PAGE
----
"She's a trouper. She does get tired over the weekend and struggles a bit after the treatment but she ends every day with a smile on her face."

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Killarney man to launch second Irish history book

By Sean Moriarty Killarney native Patrick O’Sullivan Greene will launch his second book in the Great Southern Killarney on December 2. O’Sullivan Greene explains Éamon de Valera’s mission to gain […]

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By Sean Moriarty

Killarney native Patrick O’Sullivan Greene will launch his second book in the Great Southern Killarney on December 2.

O’Sullivan Greene explains Éamon de Valera’s mission to gain recognition for the newly formed Irish republic in New York in 1919 in his latest book ‘Revolution at the Waldorf: America and the Irish War of Independence’.

Without American recognition and funding the young Irish Government was sure to fail against the might of the British Empire and the book tells the story of how de Valera and Ireland-based Michael Collins – much to the defiance of the British authorities at Dublin Castle – got the new State off the ground.

O’Sullivan grew up in New Street and is now based in Beaufort after a career in finance took him all over the world including Dublin, London, New York and France.

“Killarney is the natural place for me to launch the book,” he told the Killarney Advertiser.

“There will be an interesting mix of people there.”

O’Sullivan Greene published his first book, ‘Crowdfunding the Revolution: The First Dáil Loan and the Battle for Irish Independence’, in 2020.

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Caring group craft charity blankets

By Michelle Crean One community group have shown that they care deeply for others by crafting handmade blankets for charity. Using their range of skills and some colourful wool, members […]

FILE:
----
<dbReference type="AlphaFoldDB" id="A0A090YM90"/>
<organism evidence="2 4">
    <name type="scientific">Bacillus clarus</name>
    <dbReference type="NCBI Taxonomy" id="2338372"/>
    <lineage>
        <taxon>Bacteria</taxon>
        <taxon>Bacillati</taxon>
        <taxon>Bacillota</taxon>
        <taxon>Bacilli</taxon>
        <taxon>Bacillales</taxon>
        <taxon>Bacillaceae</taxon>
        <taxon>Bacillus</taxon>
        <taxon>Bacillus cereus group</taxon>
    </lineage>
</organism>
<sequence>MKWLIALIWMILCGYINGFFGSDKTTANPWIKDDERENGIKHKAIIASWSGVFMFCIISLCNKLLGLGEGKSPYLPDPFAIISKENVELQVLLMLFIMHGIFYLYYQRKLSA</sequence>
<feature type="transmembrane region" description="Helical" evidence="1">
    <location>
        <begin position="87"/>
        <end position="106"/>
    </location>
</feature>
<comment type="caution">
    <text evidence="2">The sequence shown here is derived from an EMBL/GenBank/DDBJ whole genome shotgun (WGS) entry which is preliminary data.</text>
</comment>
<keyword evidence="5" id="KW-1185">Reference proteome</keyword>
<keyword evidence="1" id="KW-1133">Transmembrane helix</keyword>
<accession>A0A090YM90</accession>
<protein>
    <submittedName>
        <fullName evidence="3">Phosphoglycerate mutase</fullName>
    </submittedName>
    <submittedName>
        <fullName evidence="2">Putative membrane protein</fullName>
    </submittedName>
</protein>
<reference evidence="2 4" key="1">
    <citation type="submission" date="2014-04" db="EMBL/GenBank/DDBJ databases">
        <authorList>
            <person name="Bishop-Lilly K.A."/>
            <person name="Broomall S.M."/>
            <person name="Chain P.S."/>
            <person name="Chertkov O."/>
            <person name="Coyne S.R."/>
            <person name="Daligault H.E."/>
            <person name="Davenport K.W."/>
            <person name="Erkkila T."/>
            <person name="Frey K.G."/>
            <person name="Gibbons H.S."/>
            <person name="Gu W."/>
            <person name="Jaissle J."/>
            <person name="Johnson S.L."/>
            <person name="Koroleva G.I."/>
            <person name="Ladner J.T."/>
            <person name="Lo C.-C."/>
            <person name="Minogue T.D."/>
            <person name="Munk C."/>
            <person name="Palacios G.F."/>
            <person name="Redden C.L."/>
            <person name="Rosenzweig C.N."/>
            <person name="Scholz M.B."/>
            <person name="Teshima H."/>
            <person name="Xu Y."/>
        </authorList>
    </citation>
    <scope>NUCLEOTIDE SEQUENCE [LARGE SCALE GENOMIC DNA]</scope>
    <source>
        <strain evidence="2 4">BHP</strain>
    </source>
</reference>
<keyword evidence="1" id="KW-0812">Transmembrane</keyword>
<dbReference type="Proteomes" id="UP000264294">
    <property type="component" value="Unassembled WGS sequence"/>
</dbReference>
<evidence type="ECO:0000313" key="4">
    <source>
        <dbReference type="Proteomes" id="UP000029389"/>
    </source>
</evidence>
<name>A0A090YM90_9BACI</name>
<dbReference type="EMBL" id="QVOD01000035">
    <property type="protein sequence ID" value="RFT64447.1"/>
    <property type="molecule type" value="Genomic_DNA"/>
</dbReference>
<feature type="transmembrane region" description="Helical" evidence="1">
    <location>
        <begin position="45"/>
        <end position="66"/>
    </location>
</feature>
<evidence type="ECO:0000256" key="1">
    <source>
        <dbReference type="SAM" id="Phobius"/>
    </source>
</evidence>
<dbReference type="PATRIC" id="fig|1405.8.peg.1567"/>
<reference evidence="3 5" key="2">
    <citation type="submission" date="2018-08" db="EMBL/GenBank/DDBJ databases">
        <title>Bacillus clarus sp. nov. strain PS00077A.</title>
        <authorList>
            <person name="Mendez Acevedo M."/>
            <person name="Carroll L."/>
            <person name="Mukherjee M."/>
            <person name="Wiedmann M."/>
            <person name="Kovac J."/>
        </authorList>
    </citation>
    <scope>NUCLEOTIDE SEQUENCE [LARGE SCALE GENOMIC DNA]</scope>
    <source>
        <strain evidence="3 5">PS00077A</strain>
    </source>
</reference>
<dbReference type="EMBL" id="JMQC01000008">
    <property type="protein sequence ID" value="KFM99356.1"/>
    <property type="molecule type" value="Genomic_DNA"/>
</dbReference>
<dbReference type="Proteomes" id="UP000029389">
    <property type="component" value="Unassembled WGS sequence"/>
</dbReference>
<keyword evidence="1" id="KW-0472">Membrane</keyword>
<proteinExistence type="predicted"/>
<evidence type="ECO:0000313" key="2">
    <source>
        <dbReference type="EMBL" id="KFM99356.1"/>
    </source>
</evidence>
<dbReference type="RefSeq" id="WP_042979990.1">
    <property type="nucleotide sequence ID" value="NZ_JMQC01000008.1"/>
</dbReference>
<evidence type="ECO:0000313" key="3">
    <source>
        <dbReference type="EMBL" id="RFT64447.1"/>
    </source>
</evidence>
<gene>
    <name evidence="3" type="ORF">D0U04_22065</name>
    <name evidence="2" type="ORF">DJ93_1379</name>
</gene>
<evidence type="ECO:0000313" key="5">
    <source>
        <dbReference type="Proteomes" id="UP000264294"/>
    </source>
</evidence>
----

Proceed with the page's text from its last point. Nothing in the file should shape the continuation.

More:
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By Michelle Crean

One community group have shown that they care deeply for others by crafting handmade blankets for charity.

Using their range of skills and some colourful wool, members of Kilcummin Community Care worked together to make blankets for service users on the Kerry Cork Cancer Health Link Bus.

“Each blanket is assigned as a personal gift to the clients using the Cancer Link Bus and is kept by them,” Kate Fleming, Chairperson of Kilcummin Community Care, said.

The knitting of the squares to make the blankets began at a gathering in the Rose Hotel in 2018. It was a gathering of different volunteer groups.

The Kerry Cork Cancer Health Link Bus were requesting knitted squares to make blankets for the clients who were using their facilities, she explained.

“Kilcummin Community Care were knitting at the time, so it was decided to help out this worthy cause. We received donations of wool from people in the parish and surrounding areas. Kilcummin ICA also got involved in the efforts.”

During the two years of COVID-19, members of both organisations continued to knit and are still knitting to the present day.